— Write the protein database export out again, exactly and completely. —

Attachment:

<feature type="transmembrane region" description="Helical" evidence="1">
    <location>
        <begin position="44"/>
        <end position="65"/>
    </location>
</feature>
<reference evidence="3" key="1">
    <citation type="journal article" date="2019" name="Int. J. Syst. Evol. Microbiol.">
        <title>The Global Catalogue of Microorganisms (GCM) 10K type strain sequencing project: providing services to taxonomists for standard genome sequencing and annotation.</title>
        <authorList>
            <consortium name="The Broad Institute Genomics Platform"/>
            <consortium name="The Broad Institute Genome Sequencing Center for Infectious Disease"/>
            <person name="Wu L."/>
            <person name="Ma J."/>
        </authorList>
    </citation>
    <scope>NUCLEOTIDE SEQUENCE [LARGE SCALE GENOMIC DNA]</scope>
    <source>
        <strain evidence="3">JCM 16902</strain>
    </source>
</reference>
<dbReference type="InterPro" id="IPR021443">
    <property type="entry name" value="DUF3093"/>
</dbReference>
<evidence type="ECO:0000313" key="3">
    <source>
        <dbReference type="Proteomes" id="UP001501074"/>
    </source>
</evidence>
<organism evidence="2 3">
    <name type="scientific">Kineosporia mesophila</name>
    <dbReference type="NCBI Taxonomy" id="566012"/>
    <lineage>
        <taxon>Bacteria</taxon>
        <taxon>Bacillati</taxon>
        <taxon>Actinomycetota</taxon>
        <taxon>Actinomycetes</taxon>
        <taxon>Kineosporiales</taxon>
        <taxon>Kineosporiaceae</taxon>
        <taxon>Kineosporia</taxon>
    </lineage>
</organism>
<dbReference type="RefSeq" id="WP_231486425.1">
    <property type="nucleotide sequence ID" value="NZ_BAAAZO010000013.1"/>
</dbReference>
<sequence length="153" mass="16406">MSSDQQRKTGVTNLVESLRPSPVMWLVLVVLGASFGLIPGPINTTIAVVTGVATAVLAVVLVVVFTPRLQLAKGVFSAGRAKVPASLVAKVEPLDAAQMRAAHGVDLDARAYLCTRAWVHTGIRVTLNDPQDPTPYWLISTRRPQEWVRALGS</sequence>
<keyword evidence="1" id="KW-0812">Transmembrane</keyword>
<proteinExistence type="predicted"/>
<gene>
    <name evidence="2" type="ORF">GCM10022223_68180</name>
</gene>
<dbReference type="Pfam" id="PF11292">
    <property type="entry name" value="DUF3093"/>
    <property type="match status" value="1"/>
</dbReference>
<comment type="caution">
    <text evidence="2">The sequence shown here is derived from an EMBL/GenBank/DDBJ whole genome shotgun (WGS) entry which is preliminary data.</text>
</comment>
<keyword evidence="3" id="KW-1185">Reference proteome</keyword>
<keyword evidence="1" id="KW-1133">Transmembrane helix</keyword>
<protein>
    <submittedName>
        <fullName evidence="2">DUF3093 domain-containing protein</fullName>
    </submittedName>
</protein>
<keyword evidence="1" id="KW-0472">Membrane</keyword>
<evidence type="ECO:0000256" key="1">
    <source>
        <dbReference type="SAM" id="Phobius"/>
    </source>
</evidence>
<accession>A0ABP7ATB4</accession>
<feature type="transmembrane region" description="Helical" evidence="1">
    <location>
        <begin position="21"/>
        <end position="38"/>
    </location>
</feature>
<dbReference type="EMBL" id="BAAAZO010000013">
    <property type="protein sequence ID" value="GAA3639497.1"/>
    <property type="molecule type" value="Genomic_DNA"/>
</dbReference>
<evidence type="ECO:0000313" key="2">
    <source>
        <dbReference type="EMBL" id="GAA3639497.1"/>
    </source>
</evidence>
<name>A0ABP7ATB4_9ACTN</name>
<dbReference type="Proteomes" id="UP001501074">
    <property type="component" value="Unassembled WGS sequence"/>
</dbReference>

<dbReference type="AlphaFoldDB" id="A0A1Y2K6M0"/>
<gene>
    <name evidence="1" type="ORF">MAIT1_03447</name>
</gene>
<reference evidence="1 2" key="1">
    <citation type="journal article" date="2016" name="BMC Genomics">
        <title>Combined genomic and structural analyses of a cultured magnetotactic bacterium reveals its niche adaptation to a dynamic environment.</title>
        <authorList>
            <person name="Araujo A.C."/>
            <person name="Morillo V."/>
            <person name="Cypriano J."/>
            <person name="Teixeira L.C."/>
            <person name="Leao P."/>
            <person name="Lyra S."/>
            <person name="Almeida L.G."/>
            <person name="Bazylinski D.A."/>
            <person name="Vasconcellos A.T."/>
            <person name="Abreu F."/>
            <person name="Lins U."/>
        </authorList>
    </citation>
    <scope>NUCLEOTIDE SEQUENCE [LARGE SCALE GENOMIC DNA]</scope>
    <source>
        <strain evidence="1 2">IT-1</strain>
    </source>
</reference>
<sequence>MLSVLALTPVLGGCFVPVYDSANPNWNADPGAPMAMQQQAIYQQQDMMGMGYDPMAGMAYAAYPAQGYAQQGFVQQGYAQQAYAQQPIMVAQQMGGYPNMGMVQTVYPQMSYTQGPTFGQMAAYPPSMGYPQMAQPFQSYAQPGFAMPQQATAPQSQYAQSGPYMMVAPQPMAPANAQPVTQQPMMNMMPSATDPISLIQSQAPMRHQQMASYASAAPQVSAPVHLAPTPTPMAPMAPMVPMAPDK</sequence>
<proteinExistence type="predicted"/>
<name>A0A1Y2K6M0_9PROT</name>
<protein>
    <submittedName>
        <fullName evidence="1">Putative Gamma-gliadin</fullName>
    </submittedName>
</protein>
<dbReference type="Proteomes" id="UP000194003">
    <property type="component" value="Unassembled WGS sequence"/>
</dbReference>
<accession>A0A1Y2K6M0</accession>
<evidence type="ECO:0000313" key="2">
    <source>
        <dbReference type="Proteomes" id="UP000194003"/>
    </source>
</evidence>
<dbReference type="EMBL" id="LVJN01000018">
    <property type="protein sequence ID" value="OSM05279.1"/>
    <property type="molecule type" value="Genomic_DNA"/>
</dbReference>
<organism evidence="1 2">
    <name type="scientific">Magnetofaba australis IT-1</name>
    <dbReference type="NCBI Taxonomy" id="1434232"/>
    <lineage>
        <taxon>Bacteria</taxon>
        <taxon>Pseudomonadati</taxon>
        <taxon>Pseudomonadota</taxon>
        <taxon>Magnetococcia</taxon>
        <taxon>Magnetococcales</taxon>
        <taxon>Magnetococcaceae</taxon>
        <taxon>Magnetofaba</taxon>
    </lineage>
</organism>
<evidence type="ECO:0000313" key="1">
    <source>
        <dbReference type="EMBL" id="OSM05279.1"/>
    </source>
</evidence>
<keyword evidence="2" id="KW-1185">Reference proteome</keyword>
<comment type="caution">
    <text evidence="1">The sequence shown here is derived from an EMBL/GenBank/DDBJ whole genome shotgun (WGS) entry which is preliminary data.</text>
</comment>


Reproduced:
<feature type="transmembrane region" description="Helical" evidence="1">
    <location>
        <begin position="44"/>
        <end position="65"/>
    </location>
</feature>
<reference evidence="3" key="1">
    <citation type="journal article" date="2019" name="Int. J. Syst. Evol. Microbiol.">
        <title>The Global Catalogue of Microorganisms (GCM) 10K type strain sequencing project: providing services to taxonomists for standard genome sequencing and annotation.</title>
        <authorList>
            <consortium name="The Broad Institute Genomics Platform"/>
            <consortium name="The Broad Institute Genome Sequencing Center for Infectious Disease"/>
            <person name="Wu L."/>
            <person name="Ma J."/>
        </authorList>
    </citation>
    <scope>NUCLEOTIDE SEQUENCE [LARGE SCALE GENOMIC DNA]</scope>
    <source>
        <strain evidence="3">JCM 16902</strain>
    </source>
</reference>
<dbReference type="InterPro" id="IPR021443">
    <property type="entry name" value="DUF3093"/>
</dbReference>
<evidence type="ECO:0000313" key="3">
    <source>
        <dbReference type="Proteomes" id="UP001501074"/>
    </source>
</evidence>
<organism evidence="2 3">
    <name type="scientific">Kineosporia mesophila</name>
    <dbReference type="NCBI Taxonomy" id="566012"/>
    <lineage>
        <taxon>Bacteria</taxon>
        <taxon>Bacillati</taxon>
        <taxon>Actinomycetota</taxon>
        <taxon>Actinomycetes</taxon>
        <taxon>Kineosporiales</taxon>
        <taxon>Kineosporiaceae</taxon>
        <taxon>Kineosporia</taxon>
    </lineage>
</organism>
<dbReference type="RefSeq" id="WP_231486425.1">
    <property type="nucleotide sequence ID" value="NZ_BAAAZO010000013.1"/>
</dbReference>
<sequence length="153" mass="16406">MSSDQQRKTGVTNLVESLRPSPVMWLVLVVLGASFGLIPGPINTTIAVVTGVATAVLAVVLVVVFTPRLQLAKGVFSAGRAKVPASLVAKVEPLDAAQMRAAHGVDLDARAYLCTRAWVHTGIRVTLNDPQDPTPYWLISTRRPQEWVRALGS</sequence>
<keyword evidence="1" id="KW-0812">Transmembrane</keyword>
<proteinExistence type="predicted"/>
<gene>
    <name evidence="2" type="ORF">GCM10022223_68180</name>
</gene>
<dbReference type="Pfam" id="PF11292">
    <property type="entry name" value="DUF3093"/>
    <property type="match status" value="1"/>
</dbReference>
<comment type="caution">
    <text evidence="2">The sequence shown here is derived from an EMBL/GenBank/DDBJ whole genome shotgun (WGS) entry which is preliminary data.</text>
</comment>
<keyword evidence="3" id="KW-1185">Reference proteome</keyword>
<keyword evidence="1" id="KW-1133">Transmembrane helix</keyword>
<protein>
    <submittedName>
        <fullName evidence="2">DUF3093 domain-containing protein</fullName>
    </submittedName>
</protein>
<keyword evidence="1" id="KW-0472">Membrane</keyword>
<evidence type="ECO:0000256" key="1">
    <source>
        <dbReference type="SAM" id="Phobius"/>
    </source>
</evidence>
<accession>A0ABP7ATB4</accession>
<feature type="transmembrane region" description="Helical" evidence="1">
    <location>
        <begin position="21"/>
        <end position="38"/>
    </location>
</feature>
<dbReference type="EMBL" id="BAAAZO010000013">
    <property type="protein sequence ID" value="GAA3639497.1"/>
    <property type="molecule type" value="Genomic_DNA"/>
</dbReference>
<evidence type="ECO:0000313" key="2">
    <source>
        <dbReference type="EMBL" id="GAA3639497.1"/>
    </source>
</evidence>
<name>A0ABP7ATB4_9ACTN</name>
<dbReference type="Proteomes" id="UP001501074">
    <property type="component" value="Unassembled WGS sequence"/>
</dbReference>

<dbReference type="AlphaFoldDB" id="A0A1Y2K6M0"/>
<gene>
    <name evidence="1" type="ORF">MAIT1_03447</name>
</gene>
<reference evidence="1 2" key="1">
    <citation type="journal article" date="2016" name="BMC Genomics">
        <title>Combined genomic and structural analyses of a cultured magnetotactic bacterium reveals its niche adaptation to a dynamic environment.</title>
        <authorList>
            <person name="Araujo A.C."/>
            <person name="Morillo V."/>
            <person name="Cypriano J."/>
            <person name="Teixeira L.C."/>
            <person name="Leao P."/>
            <person name="Lyra S."/>
            <person name="Almeida L.G."/>
            <person name="Bazylinski D.A."/>
            <person name="Vasconcellos A.T."/>
            <person name="Abreu F."/>
            <person name="Lins U."/>
        </authorList>
    </citation>
    <scope>NUCLEOTIDE SEQUENCE [LARGE SCALE GENOMIC DNA]</scope>
    <source>
        <strain evidence="1 2">IT-1</strain>
    </source>
</reference>
<sequence>MLSVLALTPVLGGCFVPVYDSANPNWNADPGAPMAMQQQAIYQQQDMMGMGYDPMAGMAYAAYPAQGYAQQGFVQQGYAQQAYAQQPIMVAQQMGGYPNMGMVQTVYPQMSYTQGPTFGQMAAYPPSMGYPQMAQPFQSYAQPGFAMPQQATAPQSQYAQSGPYMMVAPQPMAPANAQPVTQQPMMNMMPSATDPISLIQSQAPMRHQQMASYASAAPQVSAPVHLAPTPTPMAPMAPMVPMAPDK</sequence>
<proteinExistence type="predicted"/>
<name>A0A1Y2K6M0_9PROT</name>
<protein>
    <submittedName>
        <fullName evidence="1">Putative Gamma-gliadin</fullName>
    </submittedName>
</protein>
<dbReference type="Proteomes" id="UP000194003">
    <property type="component" value="Unassembled WGS sequence"/>
</dbReference>
<accession>A0A1Y2K6M0</accession>
<evidence type="ECO:0000313" key="2">
    <source>
        <dbReference type="Proteomes" id="UP000194003"/>
    </source>
</evidence>
<dbReference type="EMBL" id="LVJN01000018">
    <property type="protein sequence ID" value="OSM05279.1"/>
    <property type="molecule type" value="Genomic_DNA"/>
</dbReference>
<organism evidence="1 2">
    <name type="scientific">Magnetofaba australis IT-1</name>
    <dbReference type="NCBI Taxonomy" id="1434232"/>
    <lineage>
        <taxon>Bacteria</taxon>
        <taxon>Pseudomonadati</taxon>
        <taxon>Pseudomonadota</taxon>
        <taxon>Magnetococcia</taxon>
        <taxon>Magnetococcales</taxon>
        <taxon>Magnetococcaceae</taxon>
        <taxon>Magnetofaba</taxon>
    </lineage>
</organism>
<evidence type="ECO:0000313" key="1">
    <source>
        <dbReference type="EMBL" id="OSM05279.1"/>
    </source>
</evidence>
<keyword evidence="2" id="KW-1185">Reference proteome</keyword>
<comment type="caution">
    <text evidence="1">The sequence shown here is derived from an EMBL/GenBank/DDBJ whole genome shotgun (WGS) entry which is preliminary data.</text>
</comment>